It’ll also cause support issues/confusion because of the different feature set of the ports, there is no usb4/tb on the n100 at all. Dealing with 2 different sets of port capabilities is already bad enough but worth it to get the benefits of the amd platform, adding a 3rd much more stripped down version just to save 1 or 200$ on a 1000$+ laptop doesn’t make much sense.


Improving modularity for low power-consumption vs high power-consumption modes would be awasome indeed

I would also like this, I’m currently using an Asus E203MA with an Intel N5000 in it. The CPU performance is fine, but it’s crippled by only 4GB of RAM and 64GB eMMC. Both soldered on of course. It’s basically a Chromebook without Chrome OS and with a normal keyboard (the reasons why I don’t want an actual Chromebook, I want a normal keyboard and run Linux without hacks).

I do agree it would be on the expensive side. I wonder if some more money could also be saved by bashing in a smaller cheaper LCD (using fat bezels). I’m not entirely sure what would fit, maybe a 12.1" 16:10 panel. It would be around 2cm narrower and 3cm lower.

I agree that a $700 N100 Framework 13 is a hard sell. At this price, I don’t think that laptops would be the primary application for this product.

The two applications for this product would be the Mini PC space and as a secondary mainboard for existing Framework 13 users. Selling a mainboard + coolermaster case at $270 would be on the higher end of N100 Mini PC systems, but the added value would be interoperability with the FW 13 platform. This is something that other N100 products can never compete on.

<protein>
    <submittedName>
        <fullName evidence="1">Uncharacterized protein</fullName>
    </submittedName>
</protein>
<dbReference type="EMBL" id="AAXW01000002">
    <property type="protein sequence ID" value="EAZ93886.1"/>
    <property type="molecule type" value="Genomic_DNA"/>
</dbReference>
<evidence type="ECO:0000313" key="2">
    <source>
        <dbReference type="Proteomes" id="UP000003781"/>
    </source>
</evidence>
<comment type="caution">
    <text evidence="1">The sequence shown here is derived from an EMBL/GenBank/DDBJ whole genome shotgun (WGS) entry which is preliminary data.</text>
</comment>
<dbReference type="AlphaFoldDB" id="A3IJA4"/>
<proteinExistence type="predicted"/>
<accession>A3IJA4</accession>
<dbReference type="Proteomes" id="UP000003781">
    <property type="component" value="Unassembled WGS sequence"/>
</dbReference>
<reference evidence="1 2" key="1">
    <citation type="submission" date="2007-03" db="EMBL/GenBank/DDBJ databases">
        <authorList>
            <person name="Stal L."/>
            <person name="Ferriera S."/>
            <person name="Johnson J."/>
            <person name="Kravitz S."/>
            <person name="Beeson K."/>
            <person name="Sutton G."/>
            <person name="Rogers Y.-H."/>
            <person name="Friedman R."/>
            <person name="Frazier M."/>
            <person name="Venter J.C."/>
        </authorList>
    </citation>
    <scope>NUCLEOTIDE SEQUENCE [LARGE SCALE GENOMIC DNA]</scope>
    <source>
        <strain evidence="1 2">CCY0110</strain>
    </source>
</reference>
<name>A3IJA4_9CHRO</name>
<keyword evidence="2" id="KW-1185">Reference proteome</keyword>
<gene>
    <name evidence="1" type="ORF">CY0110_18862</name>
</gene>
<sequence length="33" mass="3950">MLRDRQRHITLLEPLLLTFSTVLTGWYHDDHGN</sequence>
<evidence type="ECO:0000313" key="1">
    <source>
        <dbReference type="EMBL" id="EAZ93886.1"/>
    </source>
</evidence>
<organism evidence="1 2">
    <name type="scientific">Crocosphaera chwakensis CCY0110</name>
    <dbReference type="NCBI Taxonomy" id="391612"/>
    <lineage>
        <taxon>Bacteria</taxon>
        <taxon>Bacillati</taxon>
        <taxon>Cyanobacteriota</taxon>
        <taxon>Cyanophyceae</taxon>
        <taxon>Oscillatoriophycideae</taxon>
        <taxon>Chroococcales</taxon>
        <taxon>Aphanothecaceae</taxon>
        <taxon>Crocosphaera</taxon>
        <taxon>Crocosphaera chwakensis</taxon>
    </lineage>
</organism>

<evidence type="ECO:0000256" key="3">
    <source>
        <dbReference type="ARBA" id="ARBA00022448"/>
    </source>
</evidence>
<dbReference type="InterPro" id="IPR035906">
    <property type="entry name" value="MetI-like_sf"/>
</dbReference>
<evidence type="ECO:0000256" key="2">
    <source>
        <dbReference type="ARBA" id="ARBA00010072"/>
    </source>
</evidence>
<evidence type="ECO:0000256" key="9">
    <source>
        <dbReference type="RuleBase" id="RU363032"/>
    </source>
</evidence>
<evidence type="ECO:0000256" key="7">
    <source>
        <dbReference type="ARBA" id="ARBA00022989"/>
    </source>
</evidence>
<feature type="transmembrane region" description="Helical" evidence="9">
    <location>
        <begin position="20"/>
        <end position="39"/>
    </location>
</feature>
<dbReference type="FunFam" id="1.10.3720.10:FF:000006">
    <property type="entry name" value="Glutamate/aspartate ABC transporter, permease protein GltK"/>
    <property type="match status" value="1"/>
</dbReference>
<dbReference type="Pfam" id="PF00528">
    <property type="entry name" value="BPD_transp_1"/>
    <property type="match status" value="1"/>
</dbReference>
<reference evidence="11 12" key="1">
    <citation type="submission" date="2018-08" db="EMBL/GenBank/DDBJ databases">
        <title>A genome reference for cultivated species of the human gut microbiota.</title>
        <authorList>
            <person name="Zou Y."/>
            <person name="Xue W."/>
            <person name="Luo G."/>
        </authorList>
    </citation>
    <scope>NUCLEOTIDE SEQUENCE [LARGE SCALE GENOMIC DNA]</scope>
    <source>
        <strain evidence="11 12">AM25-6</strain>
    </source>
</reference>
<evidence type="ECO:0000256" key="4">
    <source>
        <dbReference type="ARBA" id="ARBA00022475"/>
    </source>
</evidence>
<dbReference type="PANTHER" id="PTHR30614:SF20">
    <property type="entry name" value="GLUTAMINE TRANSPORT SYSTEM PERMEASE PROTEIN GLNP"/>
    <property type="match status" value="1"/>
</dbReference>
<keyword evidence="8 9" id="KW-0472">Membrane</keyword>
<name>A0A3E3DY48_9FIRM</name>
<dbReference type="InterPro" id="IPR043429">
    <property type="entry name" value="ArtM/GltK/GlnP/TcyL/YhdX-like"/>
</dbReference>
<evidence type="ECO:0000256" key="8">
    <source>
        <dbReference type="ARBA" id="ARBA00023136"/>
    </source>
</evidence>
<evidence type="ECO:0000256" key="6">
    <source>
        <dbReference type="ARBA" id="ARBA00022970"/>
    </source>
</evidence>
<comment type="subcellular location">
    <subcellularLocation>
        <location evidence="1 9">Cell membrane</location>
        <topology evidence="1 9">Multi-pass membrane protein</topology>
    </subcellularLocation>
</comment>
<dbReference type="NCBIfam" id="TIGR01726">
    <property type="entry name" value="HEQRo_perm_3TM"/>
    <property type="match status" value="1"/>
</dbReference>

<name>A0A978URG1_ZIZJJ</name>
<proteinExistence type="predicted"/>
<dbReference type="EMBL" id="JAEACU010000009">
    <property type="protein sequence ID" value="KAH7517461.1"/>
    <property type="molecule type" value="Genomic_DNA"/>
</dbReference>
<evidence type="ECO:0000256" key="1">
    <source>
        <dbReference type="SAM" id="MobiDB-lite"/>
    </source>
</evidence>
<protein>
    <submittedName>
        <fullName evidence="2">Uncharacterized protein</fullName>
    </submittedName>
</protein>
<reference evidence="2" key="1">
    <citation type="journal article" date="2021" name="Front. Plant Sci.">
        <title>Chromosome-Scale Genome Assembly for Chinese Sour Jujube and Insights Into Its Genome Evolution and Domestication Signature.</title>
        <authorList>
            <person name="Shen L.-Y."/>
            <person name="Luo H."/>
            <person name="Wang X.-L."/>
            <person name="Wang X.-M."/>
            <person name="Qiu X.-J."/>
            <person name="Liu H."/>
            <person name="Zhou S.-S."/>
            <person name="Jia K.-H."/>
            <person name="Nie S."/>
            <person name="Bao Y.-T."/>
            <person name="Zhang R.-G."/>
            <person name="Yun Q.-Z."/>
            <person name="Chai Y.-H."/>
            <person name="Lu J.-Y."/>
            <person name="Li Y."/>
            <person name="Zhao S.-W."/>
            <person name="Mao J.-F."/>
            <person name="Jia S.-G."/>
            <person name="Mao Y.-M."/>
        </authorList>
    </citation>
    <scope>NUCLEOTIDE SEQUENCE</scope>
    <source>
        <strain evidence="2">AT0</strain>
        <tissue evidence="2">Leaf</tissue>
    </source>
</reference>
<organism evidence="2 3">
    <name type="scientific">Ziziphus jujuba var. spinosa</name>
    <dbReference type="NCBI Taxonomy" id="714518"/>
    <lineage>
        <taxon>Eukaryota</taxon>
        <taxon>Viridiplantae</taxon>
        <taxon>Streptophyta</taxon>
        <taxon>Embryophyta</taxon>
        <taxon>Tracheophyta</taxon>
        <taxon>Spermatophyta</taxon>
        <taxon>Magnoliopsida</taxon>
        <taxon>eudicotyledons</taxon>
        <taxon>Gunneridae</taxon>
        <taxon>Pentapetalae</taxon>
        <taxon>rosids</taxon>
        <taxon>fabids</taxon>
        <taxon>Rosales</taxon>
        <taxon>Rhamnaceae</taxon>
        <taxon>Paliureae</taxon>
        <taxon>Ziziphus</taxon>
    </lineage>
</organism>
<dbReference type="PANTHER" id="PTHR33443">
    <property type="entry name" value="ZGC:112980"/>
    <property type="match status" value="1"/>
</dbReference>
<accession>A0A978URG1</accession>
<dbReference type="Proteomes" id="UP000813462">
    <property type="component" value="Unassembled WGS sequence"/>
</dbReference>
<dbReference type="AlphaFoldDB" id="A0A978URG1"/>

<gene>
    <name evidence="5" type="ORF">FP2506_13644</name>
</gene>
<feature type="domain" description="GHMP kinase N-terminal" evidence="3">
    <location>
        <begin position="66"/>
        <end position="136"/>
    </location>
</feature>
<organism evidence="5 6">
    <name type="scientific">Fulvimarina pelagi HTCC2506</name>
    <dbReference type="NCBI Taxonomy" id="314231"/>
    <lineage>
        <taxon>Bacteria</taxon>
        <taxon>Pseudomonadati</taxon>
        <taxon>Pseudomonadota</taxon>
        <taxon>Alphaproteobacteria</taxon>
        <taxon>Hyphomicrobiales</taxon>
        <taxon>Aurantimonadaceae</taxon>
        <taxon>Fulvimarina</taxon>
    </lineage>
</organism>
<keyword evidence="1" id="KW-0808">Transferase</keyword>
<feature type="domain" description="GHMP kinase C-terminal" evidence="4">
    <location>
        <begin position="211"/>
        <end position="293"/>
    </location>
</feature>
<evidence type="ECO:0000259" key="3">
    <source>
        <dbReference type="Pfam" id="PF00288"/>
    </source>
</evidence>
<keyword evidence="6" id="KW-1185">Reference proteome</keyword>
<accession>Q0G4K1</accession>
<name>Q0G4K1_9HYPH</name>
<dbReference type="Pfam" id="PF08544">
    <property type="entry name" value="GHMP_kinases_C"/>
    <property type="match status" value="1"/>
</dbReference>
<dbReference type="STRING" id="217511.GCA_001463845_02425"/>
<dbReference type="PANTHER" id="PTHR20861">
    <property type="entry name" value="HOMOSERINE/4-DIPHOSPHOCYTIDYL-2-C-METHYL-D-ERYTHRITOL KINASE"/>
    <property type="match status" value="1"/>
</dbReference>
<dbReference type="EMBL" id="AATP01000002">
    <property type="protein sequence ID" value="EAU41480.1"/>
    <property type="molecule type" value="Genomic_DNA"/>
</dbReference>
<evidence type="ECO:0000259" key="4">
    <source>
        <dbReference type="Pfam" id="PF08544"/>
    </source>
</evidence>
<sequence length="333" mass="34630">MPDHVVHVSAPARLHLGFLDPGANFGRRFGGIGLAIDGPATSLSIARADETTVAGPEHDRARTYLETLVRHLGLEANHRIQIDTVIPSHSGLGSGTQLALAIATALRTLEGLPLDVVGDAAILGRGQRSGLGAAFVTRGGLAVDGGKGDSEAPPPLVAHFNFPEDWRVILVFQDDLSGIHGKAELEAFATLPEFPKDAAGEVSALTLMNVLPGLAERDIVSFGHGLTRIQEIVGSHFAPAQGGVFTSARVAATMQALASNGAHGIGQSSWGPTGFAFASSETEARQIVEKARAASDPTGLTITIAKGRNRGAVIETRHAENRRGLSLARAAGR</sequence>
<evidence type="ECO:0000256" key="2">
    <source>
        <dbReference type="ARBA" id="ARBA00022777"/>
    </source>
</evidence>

I don’t think lack of USB 4 is an issue for this application. People know that they are getting less for less. The whole point is to create a product line addressing a new market-- low power, low compute, fewer features, low cost. There is definitely interest in this segment-- see the interest in a Raspberry Pi compute module mainboard.

I’m not familiar with the engineering side of the N100 vs the 1210U. Any new CPU is going to require some amount of design, no? What about the 1210U makes it compatible with existing designs vs the N100?

Aside from the core count, clock speeds, and power levels the 1210U is almost identical to the 1240P, 1260P, and 1280P that Framework already put the engineering effort into designing a mainboard for.

It has the exact same pin layout (with 1781 pins) on the bottom as the 1240P/1260P/1280P, meaning it can physically just fit on the mainboard.

It has similar I/O capabilities to the 1240P/1260P/1280P, meaning most of the mainboard I/O capabilities would work the same. Although I believe it only has 2 Thunderbolt ports so a minor change would be needed to make the other two slots still work.

It has the exact same underlying architecture as the 1240P/1260P/1280P, meaning it should be compatible with the same BIOS firmware (although slight tweaks to reflect the lower power limits may be needed).

If Framework were to simply substitute in a 1210U processor where they normally have a 1240P/1260P/1280P in the manufacturing process and a mostly functional mainboard would come out (2 slots wouldn’t work but otherwise it would work). Some of the other processors I listed are even closer matches to existing options and could work without any mainboard design tweaks whatsoever.

The N100 on the other hand has a completely different pin layout (with only 1264 pins) and has very different I/O capabilities (necessitating a board redesign and rethinking of I/O as well as different firmware). If Framework just tried to substitute in a N100 it wouldn’t fit, and even if it could be forced to fit it wouldn’t work without designing a complete new mainboard design for it.